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    Her husband was obviously washing, as periodically his bellowing was interrupted by soggy noises. Alexia strained to hear Tunstell’s voice. Without his valet, her louder half was bound to look quite disastrously disheveled. It was never a good idea to let the earl dress unsupervised.

    “Right, well, send a claviger for him posthaste.”

    At which point, Formerly Merriway’s spectral form vanished from view.

    Conall reappeared in Alexia’s line of sight and gathered up his gold pocket watch from the bedside table. “Of course, they will take it as an insult, but nothing to be done about it.”

    Ha, she had been right. He was, in fact, not dressed at all but was wearing only a cloak. No Tunstell then.

    The earl seemed to remember his wife for the first time.

    Alexia counterfeited sleep.

    Conall shook Alexia gently, admiring both the tousled mound of inky hair and the artfully feigned disinterest. When his shaking became insistent, she blinked long lashes at him.

    “Ah, good evening, my dear.”

    Alexia glared at her husband out of slightly red-rimmed brown eyes. This early evening tomfoolery wouldn’t be so horrible if he had not kept her up half the day. Not that those particular exertions had been unpleasant, simply exuberant and lengthy.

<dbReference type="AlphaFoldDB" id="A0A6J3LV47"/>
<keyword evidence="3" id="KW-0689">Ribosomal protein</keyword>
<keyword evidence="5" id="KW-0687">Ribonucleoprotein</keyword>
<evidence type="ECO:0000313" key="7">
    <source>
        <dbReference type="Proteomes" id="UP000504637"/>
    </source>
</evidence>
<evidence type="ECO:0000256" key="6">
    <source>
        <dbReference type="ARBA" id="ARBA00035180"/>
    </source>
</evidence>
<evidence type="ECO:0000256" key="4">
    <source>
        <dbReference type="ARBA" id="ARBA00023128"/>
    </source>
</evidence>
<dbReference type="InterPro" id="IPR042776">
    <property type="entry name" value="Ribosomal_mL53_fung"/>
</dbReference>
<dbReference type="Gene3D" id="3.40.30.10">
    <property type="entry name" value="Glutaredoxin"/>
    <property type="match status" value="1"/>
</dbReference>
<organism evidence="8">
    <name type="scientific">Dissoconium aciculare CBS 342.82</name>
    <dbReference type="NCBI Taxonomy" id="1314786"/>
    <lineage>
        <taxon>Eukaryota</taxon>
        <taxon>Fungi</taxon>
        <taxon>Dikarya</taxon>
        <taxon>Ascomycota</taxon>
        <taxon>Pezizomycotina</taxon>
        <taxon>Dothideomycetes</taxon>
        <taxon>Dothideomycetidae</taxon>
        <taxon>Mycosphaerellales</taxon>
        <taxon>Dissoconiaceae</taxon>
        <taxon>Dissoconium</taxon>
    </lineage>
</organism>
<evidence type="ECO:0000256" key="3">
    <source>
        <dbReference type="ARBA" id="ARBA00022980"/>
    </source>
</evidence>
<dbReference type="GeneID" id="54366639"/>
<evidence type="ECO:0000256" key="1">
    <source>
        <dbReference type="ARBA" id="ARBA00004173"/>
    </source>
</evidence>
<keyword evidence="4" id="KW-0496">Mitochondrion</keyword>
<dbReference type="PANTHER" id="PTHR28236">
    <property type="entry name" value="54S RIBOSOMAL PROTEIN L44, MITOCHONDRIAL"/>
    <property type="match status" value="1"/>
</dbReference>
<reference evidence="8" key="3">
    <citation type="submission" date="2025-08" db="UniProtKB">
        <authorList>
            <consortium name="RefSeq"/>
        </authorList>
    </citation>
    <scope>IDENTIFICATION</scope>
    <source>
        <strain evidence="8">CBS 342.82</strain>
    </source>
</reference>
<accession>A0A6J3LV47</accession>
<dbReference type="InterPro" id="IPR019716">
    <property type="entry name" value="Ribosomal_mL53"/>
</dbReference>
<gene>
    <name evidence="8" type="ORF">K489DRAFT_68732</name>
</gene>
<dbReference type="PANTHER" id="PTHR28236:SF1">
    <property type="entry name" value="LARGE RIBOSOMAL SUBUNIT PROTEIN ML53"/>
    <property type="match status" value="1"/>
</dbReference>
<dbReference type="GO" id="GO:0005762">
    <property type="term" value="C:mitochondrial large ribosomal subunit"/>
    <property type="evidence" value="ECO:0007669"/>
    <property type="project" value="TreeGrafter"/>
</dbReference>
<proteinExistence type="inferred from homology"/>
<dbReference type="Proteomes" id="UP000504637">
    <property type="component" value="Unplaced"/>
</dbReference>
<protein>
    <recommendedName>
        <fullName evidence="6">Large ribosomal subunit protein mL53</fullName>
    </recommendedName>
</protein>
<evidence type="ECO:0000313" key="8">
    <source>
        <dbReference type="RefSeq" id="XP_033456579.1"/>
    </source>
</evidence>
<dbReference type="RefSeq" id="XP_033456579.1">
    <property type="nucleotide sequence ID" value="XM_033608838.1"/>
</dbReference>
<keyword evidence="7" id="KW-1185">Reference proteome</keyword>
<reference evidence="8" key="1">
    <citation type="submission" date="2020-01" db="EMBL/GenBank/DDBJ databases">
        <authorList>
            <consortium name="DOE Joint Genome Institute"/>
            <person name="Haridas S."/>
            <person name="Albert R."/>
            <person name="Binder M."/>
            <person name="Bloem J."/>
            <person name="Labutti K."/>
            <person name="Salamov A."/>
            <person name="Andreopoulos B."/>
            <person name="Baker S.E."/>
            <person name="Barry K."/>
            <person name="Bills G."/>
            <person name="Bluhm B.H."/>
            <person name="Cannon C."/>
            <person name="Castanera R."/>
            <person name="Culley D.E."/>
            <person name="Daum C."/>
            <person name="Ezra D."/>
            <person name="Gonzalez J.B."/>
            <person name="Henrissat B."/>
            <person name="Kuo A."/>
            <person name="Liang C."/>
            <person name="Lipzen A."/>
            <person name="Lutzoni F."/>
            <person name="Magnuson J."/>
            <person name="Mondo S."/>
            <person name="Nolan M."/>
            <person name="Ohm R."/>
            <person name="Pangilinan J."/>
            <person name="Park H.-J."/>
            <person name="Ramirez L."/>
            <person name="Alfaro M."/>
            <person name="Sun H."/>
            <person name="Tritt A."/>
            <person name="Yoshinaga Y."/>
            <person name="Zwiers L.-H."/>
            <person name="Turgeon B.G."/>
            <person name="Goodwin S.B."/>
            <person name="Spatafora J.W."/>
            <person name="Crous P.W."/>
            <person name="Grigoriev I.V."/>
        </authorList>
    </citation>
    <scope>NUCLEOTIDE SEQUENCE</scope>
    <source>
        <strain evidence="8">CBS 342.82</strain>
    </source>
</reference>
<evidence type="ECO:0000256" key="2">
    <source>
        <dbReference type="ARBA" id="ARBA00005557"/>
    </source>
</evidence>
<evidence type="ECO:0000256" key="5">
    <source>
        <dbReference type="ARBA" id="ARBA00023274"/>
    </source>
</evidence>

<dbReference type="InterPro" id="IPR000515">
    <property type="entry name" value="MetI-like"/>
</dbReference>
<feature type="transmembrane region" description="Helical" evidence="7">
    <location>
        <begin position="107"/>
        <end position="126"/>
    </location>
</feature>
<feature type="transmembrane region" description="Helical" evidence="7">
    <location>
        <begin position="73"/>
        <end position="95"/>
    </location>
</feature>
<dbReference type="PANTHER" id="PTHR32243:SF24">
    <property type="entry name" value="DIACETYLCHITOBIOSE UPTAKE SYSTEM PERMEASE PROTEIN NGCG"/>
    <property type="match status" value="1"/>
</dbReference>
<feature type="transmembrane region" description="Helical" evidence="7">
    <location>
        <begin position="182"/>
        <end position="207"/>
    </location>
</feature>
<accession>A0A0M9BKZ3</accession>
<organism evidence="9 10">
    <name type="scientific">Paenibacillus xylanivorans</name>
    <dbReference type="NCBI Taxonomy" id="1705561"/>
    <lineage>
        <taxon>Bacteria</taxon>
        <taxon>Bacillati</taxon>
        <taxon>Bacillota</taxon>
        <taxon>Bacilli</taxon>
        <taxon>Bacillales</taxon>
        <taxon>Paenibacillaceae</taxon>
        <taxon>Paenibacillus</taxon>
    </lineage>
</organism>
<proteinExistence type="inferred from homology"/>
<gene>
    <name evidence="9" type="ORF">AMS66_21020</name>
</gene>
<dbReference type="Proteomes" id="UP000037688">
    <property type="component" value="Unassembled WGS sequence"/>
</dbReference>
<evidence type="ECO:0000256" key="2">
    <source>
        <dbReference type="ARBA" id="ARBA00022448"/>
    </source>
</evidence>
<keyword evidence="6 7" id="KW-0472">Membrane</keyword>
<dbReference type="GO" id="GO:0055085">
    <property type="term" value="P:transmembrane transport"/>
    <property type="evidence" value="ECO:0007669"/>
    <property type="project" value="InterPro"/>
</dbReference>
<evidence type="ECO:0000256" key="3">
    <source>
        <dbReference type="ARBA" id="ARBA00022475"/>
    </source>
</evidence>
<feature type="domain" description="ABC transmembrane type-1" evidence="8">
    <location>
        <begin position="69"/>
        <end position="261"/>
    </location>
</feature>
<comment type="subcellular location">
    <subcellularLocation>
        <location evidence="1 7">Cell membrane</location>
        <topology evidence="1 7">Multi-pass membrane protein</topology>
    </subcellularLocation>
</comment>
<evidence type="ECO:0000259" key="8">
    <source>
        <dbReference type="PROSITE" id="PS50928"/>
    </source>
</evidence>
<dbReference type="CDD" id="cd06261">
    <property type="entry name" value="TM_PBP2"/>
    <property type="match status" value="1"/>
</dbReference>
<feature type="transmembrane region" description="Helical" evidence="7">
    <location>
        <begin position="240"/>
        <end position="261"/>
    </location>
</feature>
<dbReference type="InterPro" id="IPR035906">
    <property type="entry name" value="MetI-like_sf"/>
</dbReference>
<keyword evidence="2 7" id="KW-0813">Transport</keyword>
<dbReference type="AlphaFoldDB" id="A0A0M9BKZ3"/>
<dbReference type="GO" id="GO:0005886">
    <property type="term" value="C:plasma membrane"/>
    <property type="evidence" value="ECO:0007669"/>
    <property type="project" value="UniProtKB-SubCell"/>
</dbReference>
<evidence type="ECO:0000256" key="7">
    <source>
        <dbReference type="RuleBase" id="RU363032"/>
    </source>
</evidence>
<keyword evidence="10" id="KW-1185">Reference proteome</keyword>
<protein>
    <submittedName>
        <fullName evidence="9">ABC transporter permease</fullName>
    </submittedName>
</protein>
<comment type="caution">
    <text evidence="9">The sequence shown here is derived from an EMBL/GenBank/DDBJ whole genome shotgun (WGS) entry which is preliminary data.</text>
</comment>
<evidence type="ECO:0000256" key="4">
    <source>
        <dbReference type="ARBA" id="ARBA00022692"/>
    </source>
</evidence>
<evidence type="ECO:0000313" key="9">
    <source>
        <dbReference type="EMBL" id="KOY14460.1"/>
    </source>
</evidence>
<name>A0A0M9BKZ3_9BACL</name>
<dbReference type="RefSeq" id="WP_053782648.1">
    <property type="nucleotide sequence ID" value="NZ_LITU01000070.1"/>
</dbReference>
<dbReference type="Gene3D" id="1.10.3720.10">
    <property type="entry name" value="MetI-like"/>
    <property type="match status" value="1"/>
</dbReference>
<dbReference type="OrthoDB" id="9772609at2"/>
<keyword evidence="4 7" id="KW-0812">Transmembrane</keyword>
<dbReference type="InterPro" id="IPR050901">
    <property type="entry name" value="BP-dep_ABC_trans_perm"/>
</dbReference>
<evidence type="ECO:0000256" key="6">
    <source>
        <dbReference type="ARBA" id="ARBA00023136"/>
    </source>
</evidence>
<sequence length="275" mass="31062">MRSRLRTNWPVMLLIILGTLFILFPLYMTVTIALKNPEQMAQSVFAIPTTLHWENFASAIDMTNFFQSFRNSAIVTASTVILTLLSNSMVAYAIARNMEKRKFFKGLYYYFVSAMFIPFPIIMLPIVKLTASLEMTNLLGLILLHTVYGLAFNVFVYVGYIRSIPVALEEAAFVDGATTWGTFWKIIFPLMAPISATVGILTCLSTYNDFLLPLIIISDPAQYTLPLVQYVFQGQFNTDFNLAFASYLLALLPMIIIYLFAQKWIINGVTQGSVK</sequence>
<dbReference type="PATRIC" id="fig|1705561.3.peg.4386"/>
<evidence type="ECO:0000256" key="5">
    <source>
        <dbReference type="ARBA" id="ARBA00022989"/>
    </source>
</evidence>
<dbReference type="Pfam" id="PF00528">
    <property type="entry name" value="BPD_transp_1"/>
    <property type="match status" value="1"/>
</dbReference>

“What are you about, husband?” she inquired, her voice laced buttery-smooth with suspicion.

    “All apologies, my dear.”

    Lady Maccon absolutely hated it when her husband called her his “dear.” It meant he was up to something but was not going to tell her about it.

    “I must run off to the office early tonight. Some important BUR business has cropped up.” From the cloak and the fact that his canines were showing, Alexia surmised that he literally meant run, in wolf form. Whatever was going on must need urgent attention, indeed. Lord Maccon usually preferred to arrive at BUR in carriage, comfort, and style, not fur.

    “Has it?” muttered Alexia.

    The earl began to tuck the blankets about his wife. His large hands were unexpectedly gentle. Touching his preternatural spouse, his canines disappeared. In that brief moment, he was mortal.

    “Are you meeting with the Shadow Council tonight?” he asked.

    Alexia considered. Was it Thursday? “Yes.”

    “You are in for an interesting conference,” advised the earl, goading her.

    Alexia sat up, undoing all of his nice tucking. “What? Why?” The blankets fell, revealing that Lady Maccon’s endowments were considerable and not fabricated through fashionable artifice such as stuffed corset or too-tight stays. Despite nightly familiarity with this fact, Lord Maccon was prone to dragging her onto secluded balconies at balls in order to check and “make certain” this remained the case.

    “I am sorry for waking you so early, my dear.” There was that dreaded phrase again. “I promise I shall make it up to you in the morning.” He waggled his eyebrows at her lasciviously and leaned down for a long and thorough kiss.